For one thing, her therapist had cautioned her against it. “A lawyer would have a field day arguing that she’s confusing issues of her grandfather with Father Maskell. And that’s possible,” concedes her therapist, Kenneth Ellis. However, Cruz’s memories about her grandfather were very accessible, Ellis says, and yet “there was always something else that was bothering her that she could never get to.”
He brings up some of her dreams from the 1980s: a soldier shoots a nun and then rapes her while Eva watches numbly; Eva skates through a cathedral and is taken aside and raped. “It’s not unreasonable to interpret Eva’s dreams as tapping into repressed memories of her experiences with Maskell,” says Ellis.
Since the previous group meeting in Ellis’s office, Cruz concluded that it had been on Maskell’s instruction that she would ask Jesus to have sex with her. It was part of Maskell’s prescription for re-establishing her in God’s grace, she says. Maskell had insisted that in order for her to be completely cleansed of the incestuous sins with her grandfather, it was necessary for her to disrobe, she says. Allegedly, the preist then opened a vial of holy water and sprinkled some on her vagina, reciting a blessing in Latin. “The final cleansing process was for him to penetrate me with his penis, because Jesus worked through him,” says Cruz. But first he penetrated her with some object—she felt sure, but she couldn’t remember what it was. She remembered pain and bleeding.
County Detective Sam Bowerman believes Cesnik’s murderer was a stranger.
As she tried to figure out what the object might have been, her breathing became heavy and panicked. She needed to pause for several minutes to regain composure. Then, it appeared to her: wooden, perhaps 12 inches long, an inch and a half thick, with a metal figure attached to it. “A crucifix,” she announced.
After the meeting, Cruz asked Wallace to linger an extra moment. “Are other people remembering things like this?” she asked the attorney.
With the exception of the cape, everything Cruz brought up had been reported to Wallace by someone else.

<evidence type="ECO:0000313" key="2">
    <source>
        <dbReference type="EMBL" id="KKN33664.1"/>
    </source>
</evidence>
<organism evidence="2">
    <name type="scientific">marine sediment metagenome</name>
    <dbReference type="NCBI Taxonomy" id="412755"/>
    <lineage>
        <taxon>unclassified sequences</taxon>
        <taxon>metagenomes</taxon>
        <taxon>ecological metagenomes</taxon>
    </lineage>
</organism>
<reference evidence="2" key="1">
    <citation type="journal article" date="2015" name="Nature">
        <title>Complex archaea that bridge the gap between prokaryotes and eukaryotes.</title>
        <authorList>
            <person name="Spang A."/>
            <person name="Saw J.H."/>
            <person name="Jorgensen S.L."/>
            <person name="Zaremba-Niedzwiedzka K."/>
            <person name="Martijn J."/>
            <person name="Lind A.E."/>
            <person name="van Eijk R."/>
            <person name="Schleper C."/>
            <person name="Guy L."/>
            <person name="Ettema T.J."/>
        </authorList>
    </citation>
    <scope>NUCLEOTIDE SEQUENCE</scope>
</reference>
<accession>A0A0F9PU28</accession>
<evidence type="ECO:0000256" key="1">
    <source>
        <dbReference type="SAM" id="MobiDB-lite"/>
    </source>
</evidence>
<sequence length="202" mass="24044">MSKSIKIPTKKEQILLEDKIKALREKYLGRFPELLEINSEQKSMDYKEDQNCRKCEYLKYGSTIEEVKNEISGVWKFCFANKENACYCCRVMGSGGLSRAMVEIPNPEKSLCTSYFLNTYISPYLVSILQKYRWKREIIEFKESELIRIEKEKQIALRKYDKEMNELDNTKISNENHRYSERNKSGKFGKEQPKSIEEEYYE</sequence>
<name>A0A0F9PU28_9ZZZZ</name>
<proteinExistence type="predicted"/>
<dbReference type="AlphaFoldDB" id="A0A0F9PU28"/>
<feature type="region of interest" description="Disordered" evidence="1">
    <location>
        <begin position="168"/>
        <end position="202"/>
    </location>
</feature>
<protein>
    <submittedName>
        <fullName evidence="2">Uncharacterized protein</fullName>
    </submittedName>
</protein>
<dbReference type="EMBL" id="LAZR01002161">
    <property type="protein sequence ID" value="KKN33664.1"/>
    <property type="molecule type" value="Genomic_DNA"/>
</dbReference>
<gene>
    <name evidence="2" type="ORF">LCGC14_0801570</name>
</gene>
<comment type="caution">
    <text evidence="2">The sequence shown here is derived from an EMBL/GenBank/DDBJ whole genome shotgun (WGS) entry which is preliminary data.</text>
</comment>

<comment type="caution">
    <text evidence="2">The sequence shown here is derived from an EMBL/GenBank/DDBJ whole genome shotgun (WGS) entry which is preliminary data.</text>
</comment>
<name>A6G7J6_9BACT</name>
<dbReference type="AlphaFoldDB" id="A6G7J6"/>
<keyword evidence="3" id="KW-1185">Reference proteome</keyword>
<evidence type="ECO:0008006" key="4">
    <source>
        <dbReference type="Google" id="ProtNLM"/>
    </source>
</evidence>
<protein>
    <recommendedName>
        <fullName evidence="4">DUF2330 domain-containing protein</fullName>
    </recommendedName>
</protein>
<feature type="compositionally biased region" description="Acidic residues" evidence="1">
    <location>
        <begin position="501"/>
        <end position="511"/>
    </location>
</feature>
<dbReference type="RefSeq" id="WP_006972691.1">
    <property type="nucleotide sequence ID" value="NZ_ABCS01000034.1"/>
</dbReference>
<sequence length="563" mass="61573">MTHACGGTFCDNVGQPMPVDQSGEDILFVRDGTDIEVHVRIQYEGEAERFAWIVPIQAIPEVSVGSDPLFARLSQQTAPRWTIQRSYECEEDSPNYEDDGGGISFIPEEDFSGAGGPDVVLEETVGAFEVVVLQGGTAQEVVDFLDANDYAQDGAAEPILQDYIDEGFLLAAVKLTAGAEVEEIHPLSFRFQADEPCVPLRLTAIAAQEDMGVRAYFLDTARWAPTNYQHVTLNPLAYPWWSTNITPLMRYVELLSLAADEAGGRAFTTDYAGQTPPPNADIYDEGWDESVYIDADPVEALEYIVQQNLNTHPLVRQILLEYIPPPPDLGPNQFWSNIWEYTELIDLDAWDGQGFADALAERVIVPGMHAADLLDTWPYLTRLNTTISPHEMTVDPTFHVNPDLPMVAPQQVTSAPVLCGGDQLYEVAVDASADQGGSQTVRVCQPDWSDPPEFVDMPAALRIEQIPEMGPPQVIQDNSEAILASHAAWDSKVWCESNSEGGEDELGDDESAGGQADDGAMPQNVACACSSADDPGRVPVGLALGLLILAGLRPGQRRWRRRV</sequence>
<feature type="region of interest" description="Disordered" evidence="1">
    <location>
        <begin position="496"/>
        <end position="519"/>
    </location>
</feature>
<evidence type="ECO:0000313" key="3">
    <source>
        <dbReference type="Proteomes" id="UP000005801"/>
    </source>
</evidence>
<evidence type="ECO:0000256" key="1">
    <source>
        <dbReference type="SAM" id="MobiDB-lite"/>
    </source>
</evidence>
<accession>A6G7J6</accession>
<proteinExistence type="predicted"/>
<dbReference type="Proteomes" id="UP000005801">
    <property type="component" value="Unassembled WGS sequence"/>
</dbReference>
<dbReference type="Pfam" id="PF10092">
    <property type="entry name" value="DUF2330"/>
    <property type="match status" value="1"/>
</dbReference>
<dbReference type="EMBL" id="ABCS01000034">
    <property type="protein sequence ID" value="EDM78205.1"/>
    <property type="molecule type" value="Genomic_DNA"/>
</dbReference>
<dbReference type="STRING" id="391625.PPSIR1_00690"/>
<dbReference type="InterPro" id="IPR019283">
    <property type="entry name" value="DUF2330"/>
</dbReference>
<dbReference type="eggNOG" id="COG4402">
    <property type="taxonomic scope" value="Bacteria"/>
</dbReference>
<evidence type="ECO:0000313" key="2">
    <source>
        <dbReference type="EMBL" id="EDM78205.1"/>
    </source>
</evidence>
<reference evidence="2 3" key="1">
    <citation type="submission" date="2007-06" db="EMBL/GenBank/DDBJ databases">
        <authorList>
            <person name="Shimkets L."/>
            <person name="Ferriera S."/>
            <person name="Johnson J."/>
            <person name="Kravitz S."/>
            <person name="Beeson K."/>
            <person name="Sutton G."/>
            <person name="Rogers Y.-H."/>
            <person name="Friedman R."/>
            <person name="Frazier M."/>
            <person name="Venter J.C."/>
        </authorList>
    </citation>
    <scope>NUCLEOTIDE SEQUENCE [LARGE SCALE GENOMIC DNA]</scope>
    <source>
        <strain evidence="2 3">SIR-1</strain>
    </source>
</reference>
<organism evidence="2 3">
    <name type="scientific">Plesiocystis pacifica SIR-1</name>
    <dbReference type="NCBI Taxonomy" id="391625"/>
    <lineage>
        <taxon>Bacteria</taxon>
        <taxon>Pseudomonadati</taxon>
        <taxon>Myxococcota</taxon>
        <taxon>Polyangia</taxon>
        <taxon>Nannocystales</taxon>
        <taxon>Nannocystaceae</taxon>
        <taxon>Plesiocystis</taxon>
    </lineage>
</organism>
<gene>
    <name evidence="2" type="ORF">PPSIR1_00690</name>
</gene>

“Pedophilia” the sexual attraction to pre-pubescents, and “ephebophilia,” the attraction to young adolescents, are often regarded nowadays as biological compulsion—no more changeable than, say, adult heterosexuality. As sexual orientations, they are not curable, only containable, usually through a combination of drug and talk therapies as well as eternal vigilance. Certainly many cases of sexual abuse by priests are committed by certifiable pedophiles acting out an unchecked craving.
But other cases are better explained as the consequence of narcissistic personality disorder, according to some experts. “A wise man once said, ‘We’re born selfish and we grow out of it,’” quotes Dr. Frank Valcour, medical director of St. Luke Institute in Suitland, Maryland, one of the country’s leading facilities for priests with sexual problems. But narcissists don’t grow out of it and can become “a law unto themselves,” he says.
Often the object of abuse in their own childhoods, abusers with narcissistic personality disorder are extremely difficult cases, because they are unable to see their own actions from another’s point of view. The narcissist tends to develop a self-concept as entrenched as it is deluded. One priest who admitted to intercourse with a girl saw the act merely as a “reserved embrace,” because he did not ejaculate or display passion, according to Burkett and Bruni. Through reinterpretation the priest was able to maintain that his action was not “a sin.”